Photography enthusiasts of a certain age remember that it was not long ago that the SLR camera was declared all but dead, a niche product for die hard tinkerers. The date was 1995. Film was the name of the game. Point and shoot cameras (P&S) were getting better and better. Enthusiasts were buying Yashica T4 cameras and leaving their heavy iron at home. I remember a series of articles by Philip Greenspun, founder of photo.net, talking about point and shoot cameras being more than adequate for most purposes (some of those pages have been updated).
The thinking went something like this: Most people buy P&S cameras and hence there are more R&D dollars to develop them. P&S cameras were improving at a faster rate than SLR cameras and you could see the day when the quality of the images and auto-focus systems would mostly equal that of the expensive cameras. Back in film days there was no difference between the light sensitivity of P&S cameras and SLR cameras since they both used the same film.
Cannibalization from the low-end is a common phenomenon in technology. As technology improves and prices come down, the low end, mass market product eventually satisfies the performance needs of most applications, marginalizing the high end product. I saw this painful effect first hand when I worked for Silicon Graphics. Every year the PC graphics boards satisfied the needs of more and more people and the market for graphics workstations shrunk.
Digital Photography reset the camera market. Camera prices more than doubled overnight. In 1999, entry level P&S cameras were $700. Digital SLRs that could rival film were $10,000. For all the enthusiasts moving over from digital, there were some painful choices to make. Digital had clear advantages in immediacy and the incremental cost of shooting, but most enthusiasts were priced out of the cameras that could deliver image quality equal to their $700 Canon A2E film camera.
As prices dropped and technology improved, Digital SLRs became the tool of choice for the enthusiast. Starting with the Canon D30 in May of 2000, which was priced at $2400, enthusiasts gradually started buying digital SLR cameras.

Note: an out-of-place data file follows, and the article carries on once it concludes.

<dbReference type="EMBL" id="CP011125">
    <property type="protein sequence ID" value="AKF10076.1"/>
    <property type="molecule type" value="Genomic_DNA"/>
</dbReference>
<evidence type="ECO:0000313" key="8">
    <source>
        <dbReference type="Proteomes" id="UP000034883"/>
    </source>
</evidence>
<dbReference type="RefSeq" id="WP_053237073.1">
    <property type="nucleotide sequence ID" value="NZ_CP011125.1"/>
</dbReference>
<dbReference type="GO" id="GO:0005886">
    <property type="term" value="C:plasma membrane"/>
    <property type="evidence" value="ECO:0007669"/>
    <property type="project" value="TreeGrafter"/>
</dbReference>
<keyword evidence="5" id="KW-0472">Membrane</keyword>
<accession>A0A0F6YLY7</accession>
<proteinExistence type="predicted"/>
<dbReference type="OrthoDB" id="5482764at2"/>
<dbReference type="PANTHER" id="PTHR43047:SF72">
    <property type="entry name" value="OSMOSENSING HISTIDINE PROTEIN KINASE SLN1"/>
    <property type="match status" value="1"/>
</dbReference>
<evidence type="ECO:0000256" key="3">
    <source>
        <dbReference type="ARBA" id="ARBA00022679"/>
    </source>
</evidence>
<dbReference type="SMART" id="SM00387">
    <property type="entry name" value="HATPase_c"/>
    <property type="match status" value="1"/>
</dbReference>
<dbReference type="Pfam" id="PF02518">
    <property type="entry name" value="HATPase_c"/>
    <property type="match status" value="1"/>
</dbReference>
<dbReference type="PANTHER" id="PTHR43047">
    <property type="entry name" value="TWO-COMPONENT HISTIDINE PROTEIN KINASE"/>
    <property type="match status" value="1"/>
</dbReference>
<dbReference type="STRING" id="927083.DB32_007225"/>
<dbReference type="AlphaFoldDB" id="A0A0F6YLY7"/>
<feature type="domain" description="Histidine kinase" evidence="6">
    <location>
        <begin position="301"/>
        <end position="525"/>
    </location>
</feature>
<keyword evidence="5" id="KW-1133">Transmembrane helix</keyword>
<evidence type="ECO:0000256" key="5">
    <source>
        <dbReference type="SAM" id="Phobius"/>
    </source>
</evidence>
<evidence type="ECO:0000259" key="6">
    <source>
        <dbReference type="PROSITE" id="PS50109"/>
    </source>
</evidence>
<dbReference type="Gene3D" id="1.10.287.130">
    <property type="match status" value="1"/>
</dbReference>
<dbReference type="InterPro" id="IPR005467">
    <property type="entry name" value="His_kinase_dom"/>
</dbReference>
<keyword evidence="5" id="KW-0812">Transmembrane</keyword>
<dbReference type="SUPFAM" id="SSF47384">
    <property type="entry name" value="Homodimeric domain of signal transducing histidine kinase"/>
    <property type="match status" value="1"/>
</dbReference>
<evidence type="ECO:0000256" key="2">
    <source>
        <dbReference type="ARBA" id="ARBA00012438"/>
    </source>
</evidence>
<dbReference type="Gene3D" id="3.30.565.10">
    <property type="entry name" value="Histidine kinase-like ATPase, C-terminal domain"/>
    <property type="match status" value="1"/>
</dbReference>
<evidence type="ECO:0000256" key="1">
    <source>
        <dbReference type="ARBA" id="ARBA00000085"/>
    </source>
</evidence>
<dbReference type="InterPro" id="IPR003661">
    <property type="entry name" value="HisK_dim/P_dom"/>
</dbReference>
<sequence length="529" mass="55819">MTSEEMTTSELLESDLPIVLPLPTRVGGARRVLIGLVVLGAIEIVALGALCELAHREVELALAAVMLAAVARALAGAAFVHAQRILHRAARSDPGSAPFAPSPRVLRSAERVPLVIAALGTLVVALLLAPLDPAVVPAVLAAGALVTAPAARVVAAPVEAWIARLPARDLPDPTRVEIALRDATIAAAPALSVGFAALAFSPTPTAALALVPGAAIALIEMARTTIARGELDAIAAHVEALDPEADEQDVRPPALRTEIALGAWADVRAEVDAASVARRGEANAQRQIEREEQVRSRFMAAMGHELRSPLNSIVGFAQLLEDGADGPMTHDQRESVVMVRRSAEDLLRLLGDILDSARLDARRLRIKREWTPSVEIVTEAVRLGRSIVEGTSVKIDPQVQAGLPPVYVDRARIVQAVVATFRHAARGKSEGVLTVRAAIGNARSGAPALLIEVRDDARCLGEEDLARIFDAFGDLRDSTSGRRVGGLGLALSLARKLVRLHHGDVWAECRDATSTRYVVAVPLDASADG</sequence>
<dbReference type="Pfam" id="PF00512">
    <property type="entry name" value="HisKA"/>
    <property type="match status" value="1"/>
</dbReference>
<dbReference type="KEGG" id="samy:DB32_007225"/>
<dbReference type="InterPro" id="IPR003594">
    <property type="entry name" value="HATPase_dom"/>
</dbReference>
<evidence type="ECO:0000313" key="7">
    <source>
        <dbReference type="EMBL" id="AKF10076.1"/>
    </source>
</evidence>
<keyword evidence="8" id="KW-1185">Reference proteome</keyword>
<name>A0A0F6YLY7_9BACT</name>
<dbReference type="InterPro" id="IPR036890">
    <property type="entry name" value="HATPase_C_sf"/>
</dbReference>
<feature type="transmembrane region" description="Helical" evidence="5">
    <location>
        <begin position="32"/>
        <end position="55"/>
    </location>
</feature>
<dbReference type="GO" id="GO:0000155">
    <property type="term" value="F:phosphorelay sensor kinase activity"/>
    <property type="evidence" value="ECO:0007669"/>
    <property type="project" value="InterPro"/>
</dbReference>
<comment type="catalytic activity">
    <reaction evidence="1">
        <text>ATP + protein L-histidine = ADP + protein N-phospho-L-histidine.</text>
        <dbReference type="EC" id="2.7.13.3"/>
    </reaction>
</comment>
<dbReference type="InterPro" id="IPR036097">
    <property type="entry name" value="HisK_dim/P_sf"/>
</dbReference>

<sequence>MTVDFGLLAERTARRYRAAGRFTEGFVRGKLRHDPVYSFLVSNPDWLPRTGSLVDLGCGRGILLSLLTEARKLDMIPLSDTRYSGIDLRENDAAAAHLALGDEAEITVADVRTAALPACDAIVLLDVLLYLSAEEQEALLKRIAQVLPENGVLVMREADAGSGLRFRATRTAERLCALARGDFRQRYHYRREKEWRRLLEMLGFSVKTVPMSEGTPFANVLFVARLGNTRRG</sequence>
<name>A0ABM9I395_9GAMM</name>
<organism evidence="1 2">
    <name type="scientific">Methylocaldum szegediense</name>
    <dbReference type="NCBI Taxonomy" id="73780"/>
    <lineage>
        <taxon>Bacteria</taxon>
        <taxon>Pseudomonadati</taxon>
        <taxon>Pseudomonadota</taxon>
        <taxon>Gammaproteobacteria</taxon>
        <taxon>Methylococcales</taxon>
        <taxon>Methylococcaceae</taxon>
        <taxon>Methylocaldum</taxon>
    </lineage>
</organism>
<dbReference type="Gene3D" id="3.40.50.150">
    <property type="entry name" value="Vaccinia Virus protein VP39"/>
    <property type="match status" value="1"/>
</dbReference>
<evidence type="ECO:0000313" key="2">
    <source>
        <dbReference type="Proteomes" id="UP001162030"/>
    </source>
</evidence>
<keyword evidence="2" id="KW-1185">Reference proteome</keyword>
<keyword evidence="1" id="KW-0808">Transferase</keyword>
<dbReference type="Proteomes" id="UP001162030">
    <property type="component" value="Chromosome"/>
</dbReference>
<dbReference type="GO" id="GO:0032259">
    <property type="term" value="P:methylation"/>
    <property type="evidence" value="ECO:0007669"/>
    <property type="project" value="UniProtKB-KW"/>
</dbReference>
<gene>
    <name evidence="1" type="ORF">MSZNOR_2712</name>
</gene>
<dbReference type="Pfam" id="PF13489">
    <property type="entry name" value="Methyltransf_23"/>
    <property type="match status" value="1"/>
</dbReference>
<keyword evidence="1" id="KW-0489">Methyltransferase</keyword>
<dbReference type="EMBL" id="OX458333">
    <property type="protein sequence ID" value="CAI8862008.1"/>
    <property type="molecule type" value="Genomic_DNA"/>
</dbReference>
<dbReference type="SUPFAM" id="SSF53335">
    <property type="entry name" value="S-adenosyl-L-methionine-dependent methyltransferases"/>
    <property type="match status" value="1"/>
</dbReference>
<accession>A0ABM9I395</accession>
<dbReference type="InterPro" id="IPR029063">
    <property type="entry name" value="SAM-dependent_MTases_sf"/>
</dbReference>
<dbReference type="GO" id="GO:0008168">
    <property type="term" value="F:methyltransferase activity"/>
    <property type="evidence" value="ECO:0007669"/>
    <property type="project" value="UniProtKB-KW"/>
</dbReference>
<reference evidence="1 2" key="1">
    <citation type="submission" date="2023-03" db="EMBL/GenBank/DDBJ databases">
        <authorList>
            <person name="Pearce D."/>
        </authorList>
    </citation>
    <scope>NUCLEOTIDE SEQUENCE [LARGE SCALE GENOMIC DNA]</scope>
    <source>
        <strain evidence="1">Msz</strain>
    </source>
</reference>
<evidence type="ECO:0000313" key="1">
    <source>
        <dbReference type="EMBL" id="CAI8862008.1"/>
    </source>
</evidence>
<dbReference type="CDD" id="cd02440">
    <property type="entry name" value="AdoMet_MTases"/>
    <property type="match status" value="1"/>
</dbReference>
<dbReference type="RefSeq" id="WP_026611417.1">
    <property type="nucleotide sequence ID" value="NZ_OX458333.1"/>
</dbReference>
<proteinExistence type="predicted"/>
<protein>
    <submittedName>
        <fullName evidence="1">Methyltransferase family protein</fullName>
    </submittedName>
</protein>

Digital SLR cameras came down in price over the years. Now once again, digital SLRs cost approximately what prosumer film SLRs cost in the 90s ($700-$900). In the last few years DSLRs were one of the fastest growing segments of the digital camera market. Only a digital SLR could offer the shot-to-shot time, auto-focus speed, and low light performance that enthusiasts demanded.
But there is no fundamental technological advantage to the SLR format where you look through the lens through a pentaprism equipped with a mirror. In fact, the whole concept of having a mechanical mirror that pops up to expose the sensor is a complicated mechanical contraption that seems almost odd in a modern digital camera. Furthermore, the SLR format has some disadvantages, including size, weight and frame rate (you have to move that mirror out of the way).
Why can’t point and shoot cameras produce images that are as good as an SLR in a smaller form factor? Well the answer is that they can. Panasonic and Olympus have led here with the introduction of the micro 4/3rd format, which is really nothing more than a line of point and shoot cameras with interchangeable lenses and big image sensors.
The Panasonic GF-1, which I own, is the first camera that makes me want to leave my 4.5 lb Canon 5D Mark II with 24-70 f/2.8L at home in some situations. Not all situations mind you. But some. the GF-1 is 1lb with its 20mm f/1.7 lens. It can take a photo in low light. It autofocuses well. Challenges remain. Auto-focus speed is not equivalent to what a DSLR can deliver. Low light performance is not equivalent to a Canon 5D Mark II. But you can see where this is going.
DSLRs are not getting better at any significant rate. They are already amazing. The gap between P&S camera performance and DSLR performance is closing. When P&S cameras deliver anything close to the performance (image quality, low light performance, auto-focus speed) of SLR cameras, the market will once again shift back to point and shoot cameras.
Why? Because consumers mostly don’t care about tinkering with settings (aperture, shutter speed). They care about image quality, auto-focus speed, and low light performance. Once point and shoot cameras close the gap, the market will shift away from the heavy, clumsy digital SLR cameras.
I believe that when we look back, Panasonic’s GF-1 will be seen in the industry as heralding the second rise of the point and shoot camera. In five years, I predict the DSLR market will actually have shrunk relative to the market for compact, 1 lb point and shoot cameras with digital viewfinders and amazing performance. These cameras will be under $400.
And after that? well, technology is merciless. Don’t count the smart phones out. It will just take a long time before they satisfy the performance needs of the mainstream.